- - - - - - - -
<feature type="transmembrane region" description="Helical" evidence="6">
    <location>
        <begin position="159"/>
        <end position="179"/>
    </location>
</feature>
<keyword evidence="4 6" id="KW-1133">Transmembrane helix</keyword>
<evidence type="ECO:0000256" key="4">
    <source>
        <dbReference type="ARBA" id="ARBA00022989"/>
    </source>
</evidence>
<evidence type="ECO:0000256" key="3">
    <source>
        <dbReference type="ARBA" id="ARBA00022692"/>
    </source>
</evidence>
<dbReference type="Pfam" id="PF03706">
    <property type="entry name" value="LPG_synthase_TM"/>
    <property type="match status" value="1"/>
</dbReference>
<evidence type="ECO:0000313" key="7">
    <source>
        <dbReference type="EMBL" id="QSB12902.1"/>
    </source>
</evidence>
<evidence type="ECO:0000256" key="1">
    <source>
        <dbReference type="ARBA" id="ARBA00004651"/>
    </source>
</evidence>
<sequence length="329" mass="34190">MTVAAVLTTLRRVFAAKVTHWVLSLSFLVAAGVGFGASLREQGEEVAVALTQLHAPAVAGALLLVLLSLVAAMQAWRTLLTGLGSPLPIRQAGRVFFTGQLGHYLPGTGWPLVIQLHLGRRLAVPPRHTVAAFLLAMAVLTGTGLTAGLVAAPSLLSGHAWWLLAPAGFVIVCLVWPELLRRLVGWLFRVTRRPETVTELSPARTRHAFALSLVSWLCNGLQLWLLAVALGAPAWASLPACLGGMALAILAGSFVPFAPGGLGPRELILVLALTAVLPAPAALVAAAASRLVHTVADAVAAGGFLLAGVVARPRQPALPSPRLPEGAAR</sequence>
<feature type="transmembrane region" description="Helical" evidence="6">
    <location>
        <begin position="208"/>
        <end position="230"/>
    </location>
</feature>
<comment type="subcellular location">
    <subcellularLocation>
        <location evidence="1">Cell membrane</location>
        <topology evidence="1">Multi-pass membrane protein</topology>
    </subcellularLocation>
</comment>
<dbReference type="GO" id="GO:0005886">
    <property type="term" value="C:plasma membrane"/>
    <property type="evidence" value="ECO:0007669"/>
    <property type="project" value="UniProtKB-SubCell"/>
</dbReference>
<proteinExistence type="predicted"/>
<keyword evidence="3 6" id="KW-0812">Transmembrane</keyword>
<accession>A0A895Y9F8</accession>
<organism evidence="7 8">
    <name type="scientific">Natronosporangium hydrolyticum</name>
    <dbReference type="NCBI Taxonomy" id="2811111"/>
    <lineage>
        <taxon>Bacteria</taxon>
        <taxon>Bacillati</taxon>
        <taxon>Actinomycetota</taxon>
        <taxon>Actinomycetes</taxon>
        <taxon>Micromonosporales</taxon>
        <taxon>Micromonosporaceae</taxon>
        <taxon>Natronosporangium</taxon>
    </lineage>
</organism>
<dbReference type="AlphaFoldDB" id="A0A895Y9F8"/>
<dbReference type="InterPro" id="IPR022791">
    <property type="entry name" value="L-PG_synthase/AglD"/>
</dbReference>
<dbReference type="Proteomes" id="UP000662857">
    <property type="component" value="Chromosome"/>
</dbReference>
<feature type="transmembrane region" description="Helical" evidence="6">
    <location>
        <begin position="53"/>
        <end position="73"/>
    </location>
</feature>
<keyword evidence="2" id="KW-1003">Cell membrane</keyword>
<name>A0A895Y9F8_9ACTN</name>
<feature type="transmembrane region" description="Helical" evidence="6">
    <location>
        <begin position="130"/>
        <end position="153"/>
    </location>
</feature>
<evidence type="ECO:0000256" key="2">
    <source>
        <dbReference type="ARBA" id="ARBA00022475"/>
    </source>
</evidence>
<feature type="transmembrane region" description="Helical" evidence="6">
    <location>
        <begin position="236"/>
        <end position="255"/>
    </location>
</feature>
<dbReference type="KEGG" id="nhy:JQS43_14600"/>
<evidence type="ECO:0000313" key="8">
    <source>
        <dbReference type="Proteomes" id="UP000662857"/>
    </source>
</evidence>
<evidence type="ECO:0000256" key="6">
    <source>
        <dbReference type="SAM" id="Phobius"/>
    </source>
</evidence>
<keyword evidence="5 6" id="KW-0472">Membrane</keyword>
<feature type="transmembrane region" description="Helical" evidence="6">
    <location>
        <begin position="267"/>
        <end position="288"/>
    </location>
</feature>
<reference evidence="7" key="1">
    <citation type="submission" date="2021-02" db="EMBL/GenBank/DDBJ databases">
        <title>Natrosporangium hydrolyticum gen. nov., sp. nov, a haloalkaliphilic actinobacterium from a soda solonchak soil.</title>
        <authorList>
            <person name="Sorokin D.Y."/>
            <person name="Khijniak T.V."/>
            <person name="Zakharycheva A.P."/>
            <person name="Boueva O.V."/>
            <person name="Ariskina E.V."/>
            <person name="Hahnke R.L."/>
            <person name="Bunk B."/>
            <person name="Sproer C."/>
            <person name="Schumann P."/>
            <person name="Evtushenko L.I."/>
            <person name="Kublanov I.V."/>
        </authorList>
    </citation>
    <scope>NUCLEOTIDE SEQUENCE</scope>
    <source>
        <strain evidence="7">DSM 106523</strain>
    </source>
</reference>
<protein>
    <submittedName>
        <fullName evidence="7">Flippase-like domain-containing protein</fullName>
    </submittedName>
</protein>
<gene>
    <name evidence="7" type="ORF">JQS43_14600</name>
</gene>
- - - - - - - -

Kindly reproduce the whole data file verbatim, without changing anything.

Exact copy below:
<feature type="transmembrane region" description="Helical" evidence="6">
    <location>
        <begin position="159"/>
        <end position="179"/>
    </location>
</feature>
<keyword evidence="4 6" id="KW-1133">Transmembrane helix</keyword>
<evidence type="ECO:0000256" key="4">
    <source>
        <dbReference type="ARBA" id="ARBA00022989"/>
    </source>
</evidence>
<evidence type="ECO:0000256" key="3">
    <source>
        <dbReference type="ARBA" id="ARBA00022692"/>
    </source>
</evidence>
<dbReference type="Pfam" id="PF03706">
    <property type="entry name" value="LPG_synthase_TM"/>
    <property type="match status" value="1"/>
</dbReference>
<evidence type="ECO:0000313" key="7">
    <source>
        <dbReference type="EMBL" id="QSB12902.1"/>
    </source>
</evidence>
<evidence type="ECO:0000256" key="1">
    <source>
        <dbReference type="ARBA" id="ARBA00004651"/>
    </source>
</evidence>
<sequence length="329" mass="34190">MTVAAVLTTLRRVFAAKVTHWVLSLSFLVAAGVGFGASLREQGEEVAVALTQLHAPAVAGALLLVLLSLVAAMQAWRTLLTGLGSPLPIRQAGRVFFTGQLGHYLPGTGWPLVIQLHLGRRLAVPPRHTVAAFLLAMAVLTGTGLTAGLVAAPSLLSGHAWWLLAPAGFVIVCLVWPELLRRLVGWLFRVTRRPETVTELSPARTRHAFALSLVSWLCNGLQLWLLAVALGAPAWASLPACLGGMALAILAGSFVPFAPGGLGPRELILVLALTAVLPAPAALVAAAASRLVHTVADAVAAGGFLLAGVVARPRQPALPSPRLPEGAAR</sequence>
<feature type="transmembrane region" description="Helical" evidence="6">
    <location>
        <begin position="208"/>
        <end position="230"/>
    </location>
</feature>
<comment type="subcellular location">
    <subcellularLocation>
        <location evidence="1">Cell membrane</location>
        <topology evidence="1">Multi-pass membrane protein</topology>
    </subcellularLocation>
</comment>
<dbReference type="GO" id="GO:0005886">
    <property type="term" value="C:plasma membrane"/>
    <property type="evidence" value="ECO:0007669"/>
    <property type="project" value="UniProtKB-SubCell"/>
</dbReference>
<proteinExistence type="predicted"/>
<keyword evidence="3 6" id="KW-0812">Transmembrane</keyword>
<accession>A0A895Y9F8</accession>
<organism evidence="7 8">
    <name type="scientific">Natronosporangium hydrolyticum</name>
    <dbReference type="NCBI Taxonomy" id="2811111"/>
    <lineage>
        <taxon>Bacteria</taxon>
        <taxon>Bacillati</taxon>
        <taxon>Actinomycetota</taxon>
        <taxon>Actinomycetes</taxon>
        <taxon>Micromonosporales</taxon>
        <taxon>Micromonosporaceae</taxon>
        <taxon>Natronosporangium</taxon>
    </lineage>
</organism>
<dbReference type="AlphaFoldDB" id="A0A895Y9F8"/>
<dbReference type="InterPro" id="IPR022791">
    <property type="entry name" value="L-PG_synthase/AglD"/>
</dbReference>
<dbReference type="Proteomes" id="UP000662857">
    <property type="component" value="Chromosome"/>
</dbReference>
<feature type="transmembrane region" description="Helical" evidence="6">
    <location>
        <begin position="53"/>
        <end position="73"/>
    </location>
</feature>
<keyword evidence="2" id="KW-1003">Cell membrane</keyword>
<name>A0A895Y9F8_9ACTN</name>
<feature type="transmembrane region" description="Helical" evidence="6">
    <location>
        <begin position="130"/>
        <end position="153"/>
    </location>
</feature>
<evidence type="ECO:0000256" key="2">
    <source>
        <dbReference type="ARBA" id="ARBA00022475"/>
    </source>
</evidence>
<feature type="transmembrane region" description="Helical" evidence="6">
    <location>
        <begin position="236"/>
        <end position="255"/>
    </location>
</feature>
<dbReference type="KEGG" id="nhy:JQS43_14600"/>
<evidence type="ECO:0000313" key="8">
    <source>
        <dbReference type="Proteomes" id="UP000662857"/>
    </source>
</evidence>
<evidence type="ECO:0000256" key="6">
    <source>
        <dbReference type="SAM" id="Phobius"/>
    </source>
</evidence>
<keyword evidence="5 6" id="KW-0472">Membrane</keyword>
<feature type="transmembrane region" description="Helical" evidence="6">
    <location>
        <begin position="267"/>
        <end position="288"/>
    </location>
</feature>
<reference evidence="7" key="1">
    <citation type="submission" date="2021-02" db="EMBL/GenBank/DDBJ databases">
        <title>Natrosporangium hydrolyticum gen. nov., sp. nov, a haloalkaliphilic actinobacterium from a soda solonchak soil.</title>
        <authorList>
            <person name="Sorokin D.Y."/>
            <person name="Khijniak T.V."/>
            <person name="Zakharycheva A.P."/>
            <person name="Boueva O.V."/>
            <person name="Ariskina E.V."/>
            <person name="Hahnke R.L."/>
            <person name="Bunk B."/>
            <person name="Sproer C."/>
            <person name="Schumann P."/>
            <person name="Evtushenko L.I."/>
            <person name="Kublanov I.V."/>
        </authorList>
    </citation>
    <scope>NUCLEOTIDE SEQUENCE</scope>
    <source>
        <strain evidence="7">DSM 106523</strain>
    </source>
</reference>
<protein>
    <submittedName>
        <fullName evidence="7">Flippase-like domain-containing protein</fullName>
    </submittedName>
</protein>
<gene>
    <name evidence="7" type="ORF">JQS43_14600</name>
</gene>